So long, my friends! 🙂 It has been one month since I posted an article, and almost two months since I wrote a blogpost that is biodiversity-related. The graduating year of high school has been hectic for me, and striking the fine balance amongst all my commitments — schoolwork, scientific research, biodiversity, friendships, college application, etc. etc. — is an arduous quest.
Thankfully, Spring Break’s here (YAYYY!!!!!), and hopefully I will spare a day or two to truly re-immerse myself in the miraculous healing power of nature again, and share some biodiversity with you on this platform! I am considering the central/Northern region. Stay tuned for this next nature watch experience!
More importantly, some updates about my biodiversity journey: my friend and I launched an Instagram account @nature.bio.philo about 1.5 months ago! We have daily posts (at least we try to haha) on amazing fauna around the world, mostly birds and occasionally butterflies and dragonflies. Some of you might have come from our IG, so hi and welcome! (Sorry about vanishing on this blog for one month 🙏 btw)
It’s a wonderful experience appreciating the amazing captures you have tagged us #treslittlebird with! It’s particularly interesting to see different nature photography styles. Photographers from Japan never fail to capture fluffy tits with snow-white plumage, while those from India and SEA capture vibrantly coloured birds; some focus on portraying the details on the birds, while others show birds in their surrounding habitats. We are forever grateful for your amazing shots! If you have just started on nature photography, cannot afford a DSLR, or have little time to spare for your passion in biodiversity, we totally feel you! Tag us with your pictures anyway! Our motto is “to celebrate amateur nature photography”!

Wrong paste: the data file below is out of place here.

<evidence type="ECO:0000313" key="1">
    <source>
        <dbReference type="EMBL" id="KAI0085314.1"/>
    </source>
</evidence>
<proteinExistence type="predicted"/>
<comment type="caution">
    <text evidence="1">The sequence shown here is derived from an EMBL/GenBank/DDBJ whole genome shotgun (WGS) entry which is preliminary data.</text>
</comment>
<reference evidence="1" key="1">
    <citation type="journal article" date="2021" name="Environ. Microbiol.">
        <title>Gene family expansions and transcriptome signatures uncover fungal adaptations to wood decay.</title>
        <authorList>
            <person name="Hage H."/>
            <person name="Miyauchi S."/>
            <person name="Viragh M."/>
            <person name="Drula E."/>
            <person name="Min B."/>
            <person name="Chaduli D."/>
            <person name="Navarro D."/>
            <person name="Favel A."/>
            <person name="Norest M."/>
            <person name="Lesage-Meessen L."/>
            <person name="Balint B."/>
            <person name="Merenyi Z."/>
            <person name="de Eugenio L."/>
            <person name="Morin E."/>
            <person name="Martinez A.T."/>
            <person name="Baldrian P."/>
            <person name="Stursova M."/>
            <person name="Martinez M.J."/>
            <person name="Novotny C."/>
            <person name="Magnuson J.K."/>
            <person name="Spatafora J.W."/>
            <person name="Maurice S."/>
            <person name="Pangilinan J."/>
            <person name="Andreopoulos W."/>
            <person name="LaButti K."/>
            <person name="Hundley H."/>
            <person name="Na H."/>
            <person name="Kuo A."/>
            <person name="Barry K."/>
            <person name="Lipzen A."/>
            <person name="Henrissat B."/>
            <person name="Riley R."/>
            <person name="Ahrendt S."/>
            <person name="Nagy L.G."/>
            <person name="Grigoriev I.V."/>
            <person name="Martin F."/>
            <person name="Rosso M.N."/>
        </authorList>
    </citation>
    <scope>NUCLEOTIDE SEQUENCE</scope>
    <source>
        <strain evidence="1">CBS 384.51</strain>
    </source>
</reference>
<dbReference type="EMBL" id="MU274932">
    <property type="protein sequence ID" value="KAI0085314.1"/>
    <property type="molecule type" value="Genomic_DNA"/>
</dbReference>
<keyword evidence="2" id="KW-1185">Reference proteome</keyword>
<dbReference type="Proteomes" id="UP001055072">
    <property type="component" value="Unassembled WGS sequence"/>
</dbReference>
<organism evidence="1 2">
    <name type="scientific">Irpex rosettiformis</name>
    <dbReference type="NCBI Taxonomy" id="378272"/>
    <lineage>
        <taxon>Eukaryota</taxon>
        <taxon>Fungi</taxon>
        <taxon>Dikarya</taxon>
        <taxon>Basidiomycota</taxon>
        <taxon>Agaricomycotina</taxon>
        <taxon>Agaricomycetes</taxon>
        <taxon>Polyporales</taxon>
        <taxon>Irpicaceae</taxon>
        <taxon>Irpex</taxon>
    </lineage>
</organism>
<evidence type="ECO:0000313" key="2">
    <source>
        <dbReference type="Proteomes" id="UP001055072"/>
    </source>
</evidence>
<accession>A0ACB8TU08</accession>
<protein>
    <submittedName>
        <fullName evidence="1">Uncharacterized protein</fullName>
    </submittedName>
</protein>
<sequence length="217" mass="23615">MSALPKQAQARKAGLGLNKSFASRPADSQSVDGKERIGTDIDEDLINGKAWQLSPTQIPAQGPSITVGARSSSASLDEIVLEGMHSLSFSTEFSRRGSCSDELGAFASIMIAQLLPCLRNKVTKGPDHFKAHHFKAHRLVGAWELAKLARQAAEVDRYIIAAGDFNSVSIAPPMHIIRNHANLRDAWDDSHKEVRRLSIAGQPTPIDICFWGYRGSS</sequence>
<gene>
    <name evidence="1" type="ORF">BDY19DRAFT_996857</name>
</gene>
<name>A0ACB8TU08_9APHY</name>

Besides pictures, I really had fun writing posts about the distribution, behaviours and fun facts about these birds (and lepidopteras)! How else would I have known that almost all blue colours that appear on birds’ plumages and butterflies’ wings are just tricks to our eyes? The iridescence 🌈 (change in colour when viewed from different angles) on the brown-throated sunbird’s feathers below, for example, gives that away. They are amazing structures designed by nature to scatter light in a way that reflects blue into our eyes.
We are always proud to celebrate the works of our friends and teachers, and of course our own. As students, we currently make do with an iPhone X and a monocular that can be set up attached to phone camera lens, which actually works amazingly (low-budget production woohoo!). But still, my first goal in life is to save/earn enough to buy a decent DSLR with good lenses. Any recommendations for cheaper but trushworthy sources?
We are also working in a team of science students on something exciting in celebration of our school’s biodiversity! A website and a mobile app to educate our schoolmates, alumni, visitors about flora and fauna on campus! With increasing number of things on our to-do lists, sometimes a stroll through campus is sufficient to make us forget about all else and enjoy nature!
Like an infant still dependent on the milk of Mother Earth, my spirit wanes and heart drains dry when I’m further away from the nectar of nature. Yesterday (15 March) was student strike day worldwide for action on climate change. Yuval Noah Harari said in his famous book “Sapiens: A brief history of mankind” (which I am reading now) that it is questionable whether humans can live for another thousand years. The ascend of Homo Sapiens occured so fast and sudden that nature simply cannot keep up. It is the foremost duty of our generation to conserve our only Planet Earth. No matter whether you think global warming is a conspiracy theory, the facts and statistics are out there, and we must deal with the reality. Turn a blind eye, and the end of human civilisation (on Earth at least) would approach ever nearer.
Okay this took a sharp turn haha… It feels so liberating and empowering at the same time to be typing out a blog post again! Till next time (soon..?) !